According to the story, this rebel preacher and miracle-worker was seized by the authorities, tried and executed, but his resurrection and ascension to Heaven vindicated him after his humiliating death.
However, if Christianity were an axial revolt against the injustice of natural social arrangements, the so-called gospel or good news would be that we can and should emulate Jesus to bring about social progress either in this world or the next. But one of the history’s greatest ironies befell early Christianity, which is that the Roman Empire had the gall, in its death throes, to coopt axial spirituality by adopting this offshoot of Judaism as its official religion in the fourth century CE.
If Jesus’s message of rebellion and moral purity had, on the contrary, captured Rome and if Christians had used the husk of that behaviourally-pre-axial empire to spread spiritual enlightenment around the world, there would be no mystery and Christianity could justly be called a flower of the Axial Age. For all the Church’s aping of Jesus’s altruism throughout the centuries, though, that isn’t an incisive representation of this religion’s trajectory, especially with respect to its Western denominations.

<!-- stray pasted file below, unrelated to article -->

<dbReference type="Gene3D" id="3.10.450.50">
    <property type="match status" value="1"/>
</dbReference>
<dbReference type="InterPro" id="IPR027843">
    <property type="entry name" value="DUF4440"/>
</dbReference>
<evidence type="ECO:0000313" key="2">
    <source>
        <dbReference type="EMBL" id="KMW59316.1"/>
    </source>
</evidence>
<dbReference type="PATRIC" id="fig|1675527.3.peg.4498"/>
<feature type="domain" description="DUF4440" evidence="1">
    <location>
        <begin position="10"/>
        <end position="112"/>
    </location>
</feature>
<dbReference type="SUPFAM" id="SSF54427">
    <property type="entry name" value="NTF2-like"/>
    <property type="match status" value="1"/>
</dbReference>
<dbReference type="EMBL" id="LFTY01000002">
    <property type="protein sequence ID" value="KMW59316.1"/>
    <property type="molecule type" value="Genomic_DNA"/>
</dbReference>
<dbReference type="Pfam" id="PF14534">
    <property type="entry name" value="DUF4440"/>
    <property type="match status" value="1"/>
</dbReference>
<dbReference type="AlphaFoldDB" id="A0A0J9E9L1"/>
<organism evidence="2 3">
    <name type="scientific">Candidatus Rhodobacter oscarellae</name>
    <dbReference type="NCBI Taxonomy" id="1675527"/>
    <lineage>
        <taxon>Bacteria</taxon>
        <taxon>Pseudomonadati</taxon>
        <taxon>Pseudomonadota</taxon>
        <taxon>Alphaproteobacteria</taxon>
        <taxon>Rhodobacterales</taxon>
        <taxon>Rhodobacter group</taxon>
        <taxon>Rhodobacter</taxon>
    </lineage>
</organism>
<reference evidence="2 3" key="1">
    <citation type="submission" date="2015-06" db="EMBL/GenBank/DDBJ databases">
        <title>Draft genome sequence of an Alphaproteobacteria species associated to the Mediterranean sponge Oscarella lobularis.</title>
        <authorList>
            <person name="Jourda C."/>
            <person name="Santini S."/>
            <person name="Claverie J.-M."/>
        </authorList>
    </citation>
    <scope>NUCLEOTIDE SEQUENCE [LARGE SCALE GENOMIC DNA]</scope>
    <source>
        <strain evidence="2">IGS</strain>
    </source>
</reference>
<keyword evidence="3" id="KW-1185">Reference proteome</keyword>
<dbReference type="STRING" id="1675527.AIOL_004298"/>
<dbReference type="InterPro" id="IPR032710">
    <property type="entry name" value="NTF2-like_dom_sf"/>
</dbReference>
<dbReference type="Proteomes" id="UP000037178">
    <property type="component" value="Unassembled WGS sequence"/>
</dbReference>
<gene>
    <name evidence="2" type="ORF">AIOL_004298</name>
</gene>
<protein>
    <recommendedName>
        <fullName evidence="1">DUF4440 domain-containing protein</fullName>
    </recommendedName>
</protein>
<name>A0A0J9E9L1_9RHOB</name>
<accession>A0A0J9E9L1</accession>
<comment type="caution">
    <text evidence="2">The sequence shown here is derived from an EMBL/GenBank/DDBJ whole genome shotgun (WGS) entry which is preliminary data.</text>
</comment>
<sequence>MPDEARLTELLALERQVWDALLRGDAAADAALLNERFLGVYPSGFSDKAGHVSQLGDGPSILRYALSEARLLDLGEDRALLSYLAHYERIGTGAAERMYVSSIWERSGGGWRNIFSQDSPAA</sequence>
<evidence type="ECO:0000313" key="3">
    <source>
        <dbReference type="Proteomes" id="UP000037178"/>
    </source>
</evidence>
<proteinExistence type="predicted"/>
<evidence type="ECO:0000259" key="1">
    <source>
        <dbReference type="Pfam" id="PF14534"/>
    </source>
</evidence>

The decisive step was the literalization of the Jesus narrative, which favoured Roman polytheism over Jewish monotheism. Jesus became God not by sharing in some axial abstraction (such as the Logos), but with a fleshy incarnation in history. The Romans, Sumerians, Egyptians and other pre-axial empires had already engaged in such apotheosis, but had reserved divinity for the royal family who stood for the chief gods. What official Christianity did was replace a deified alpha with a deified omega; the last truly became first.